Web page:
One great regret – of the many – is the Sequential Circuits Prophet 5 that I never bought in 1986 as it sat collecting dust at Music Magic. I let it get away.
Yes, the Prophet 5 is indeed a legend. The list of its users is a who’s who of musical heavy hitters. Under a skilled hand, it is capable of producing an amazing sound. It is known for having a great analog brass, atmospheric pads, bells, and atonal effects from sublime to angry. It is polyphonic; it has a built in patch memory, and a crazy modulation that scheme that allows rudimentary ring modulation and FM type of sounds. All of this was absolutely ground breaking in 1978 when it debuted at NAMM. So how did it get away? First, allow me to paint a picture.
The first time I laid my ears on the legendary Roland JX 8P, I was awestruck. The infinite possibilities were over-whelming to a 16 year old boy’s mind. Who needed friends, or girls, or sports — none of those things matter in the aura of such an amazing machine. It had absolutely everything; it was black and slick; in my mind, the vacuum fluorescent display looked super-cool in the dimmed arena stage, right before the curtains went up. Of much less importance, it also had MIDI. I had no idea what that was but it was a really big deal in 1986. 61 keys, all of which were velocity and aftertouch sensitive, and it even played 6 notes — at the same time! Then my friend Mark took it home, and all my arena dreams left along with it as my heart sank.
Mark was a year ahead of me in school and had his own band so that JX 8P might as well have been in China. In 1986, the price tag for a JX 8P was $1,695, and working as I did in a movie theater that equaled a mountain of popped corn twice the size of Everest. And that friends is a lotta sweeping.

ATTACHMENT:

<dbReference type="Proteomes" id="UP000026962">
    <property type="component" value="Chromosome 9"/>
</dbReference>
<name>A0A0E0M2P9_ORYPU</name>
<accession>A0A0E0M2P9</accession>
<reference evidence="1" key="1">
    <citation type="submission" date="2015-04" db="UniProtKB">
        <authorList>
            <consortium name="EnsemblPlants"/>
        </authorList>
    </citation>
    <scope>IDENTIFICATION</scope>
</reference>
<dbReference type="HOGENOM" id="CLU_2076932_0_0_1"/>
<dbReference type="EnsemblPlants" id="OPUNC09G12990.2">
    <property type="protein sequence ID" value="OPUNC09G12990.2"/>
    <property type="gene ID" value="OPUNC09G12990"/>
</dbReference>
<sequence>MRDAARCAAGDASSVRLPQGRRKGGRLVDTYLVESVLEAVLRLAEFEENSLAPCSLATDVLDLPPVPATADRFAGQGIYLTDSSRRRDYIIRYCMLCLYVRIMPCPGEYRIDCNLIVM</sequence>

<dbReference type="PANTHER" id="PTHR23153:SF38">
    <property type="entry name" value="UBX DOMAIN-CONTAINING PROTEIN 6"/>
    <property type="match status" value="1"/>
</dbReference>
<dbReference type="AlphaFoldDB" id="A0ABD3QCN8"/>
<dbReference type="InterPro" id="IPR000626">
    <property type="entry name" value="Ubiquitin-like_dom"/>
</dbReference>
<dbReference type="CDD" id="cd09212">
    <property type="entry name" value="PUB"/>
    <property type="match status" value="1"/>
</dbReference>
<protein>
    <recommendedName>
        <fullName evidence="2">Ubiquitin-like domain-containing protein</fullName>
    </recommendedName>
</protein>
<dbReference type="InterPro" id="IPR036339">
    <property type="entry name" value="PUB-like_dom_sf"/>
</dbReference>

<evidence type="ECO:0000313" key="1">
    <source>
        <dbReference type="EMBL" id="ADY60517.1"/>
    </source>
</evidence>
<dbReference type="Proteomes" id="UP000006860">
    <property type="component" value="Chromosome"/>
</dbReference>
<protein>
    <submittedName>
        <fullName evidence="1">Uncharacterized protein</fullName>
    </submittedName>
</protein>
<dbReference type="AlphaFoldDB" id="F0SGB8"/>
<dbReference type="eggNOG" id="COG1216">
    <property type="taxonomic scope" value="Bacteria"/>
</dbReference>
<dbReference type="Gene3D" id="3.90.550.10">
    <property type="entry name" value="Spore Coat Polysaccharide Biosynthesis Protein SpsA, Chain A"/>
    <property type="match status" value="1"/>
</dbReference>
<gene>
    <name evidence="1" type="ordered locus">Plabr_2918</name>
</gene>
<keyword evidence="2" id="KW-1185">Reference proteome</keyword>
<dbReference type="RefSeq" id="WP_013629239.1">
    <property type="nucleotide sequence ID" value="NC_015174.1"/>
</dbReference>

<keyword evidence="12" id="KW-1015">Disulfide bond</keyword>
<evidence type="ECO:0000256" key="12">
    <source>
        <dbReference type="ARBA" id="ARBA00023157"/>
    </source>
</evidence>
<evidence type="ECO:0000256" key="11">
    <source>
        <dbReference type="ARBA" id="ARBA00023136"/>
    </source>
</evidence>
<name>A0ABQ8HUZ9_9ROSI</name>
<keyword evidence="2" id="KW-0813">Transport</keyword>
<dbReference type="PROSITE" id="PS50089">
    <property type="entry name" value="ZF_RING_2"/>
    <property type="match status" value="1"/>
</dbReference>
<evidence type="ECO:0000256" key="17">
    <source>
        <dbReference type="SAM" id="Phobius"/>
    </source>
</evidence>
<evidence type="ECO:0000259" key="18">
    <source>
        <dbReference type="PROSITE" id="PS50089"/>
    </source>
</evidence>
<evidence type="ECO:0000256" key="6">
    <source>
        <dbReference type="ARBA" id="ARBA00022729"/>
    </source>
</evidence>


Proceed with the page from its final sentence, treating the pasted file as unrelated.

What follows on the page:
High school boys are really good at wasting time; however, I was great at it. I spent every afternoon hanging out with Alex and Gil at Music Magic. They were my band mates and Music Magic was your average small, local, corner music store, the kind that doesn’t exist anymore. I can’t imagine SamAsh or Guitar Center letting four 16 year kids hang out for hours, touch, play and get fingerprints on anything and everything day after day. But Bob, the owner of Music Magic didn’t seem to be bothered in the least; he was the nicest person in the world. He would play really cool (and to a 16 year old, very challenging) music. I heard Purple Haze covered by the Kronos Quartet, Split Enz, Roxy Music, The Grateful Dead, Art Blakey, Joy Division, Chet Baker, etc. (I could go on) all for the first time there. Just hanging-out and talking with the guys and Bob. If all of us would have spent the time practicing instead, the band would have sounded lots better.
In front of a second hand set of Tama SuperStars, perched on a hard to reach and hard to play stand, sat a dusty Prophet 5. Had I given Bob some money and pressed him a bit, it would be sitting collecting dust here instead. But, next to the new shiny and bright (sounding) JX 8P, this wooden beast sounded dark and angry. It was an 8-track in a world of CDs (also new in 1986). Nobody told me that it needs lots of post-processing or that guitar cabinets are not really great for keyboards. There were very few presets, none of them had names and since at 16 I knew even less than I do now, I couldn’t tell them apart or make any new ones. At days end it, looked old dusty and complicated. So I passed on it. And I still regret it.
Both the Prophet 5 (the very first synth I played) and the JX 8P made quite a dent in my psyche. So much so that in time I got a JX of my very own. Maybe it is time to start looking for its soulmate.
Here is my JX 8P in the form of a SuperJX MKS70. The eBay seller neglected to mentioned the dents and missing rack ears. Coincidently as I was researching this article I came across a nifty little PG800 emulator for the iPad. Funny enough is called the iPG800 from a company called Kentai. And being that the hardware PG800s are as rare as hens’ teeth, as soon as my temperamental MKS is up and running, we will get a copy in for testing. Stay tuned.
“SCI Prophet 5” Original uploader Felix2036 at nl.wikipediaderivative. Licensed under Public domain via Wikimedia Commons.
“MKS70 at Vox Robot HQ” © Saury. Licensed Creative Commons BY-NC.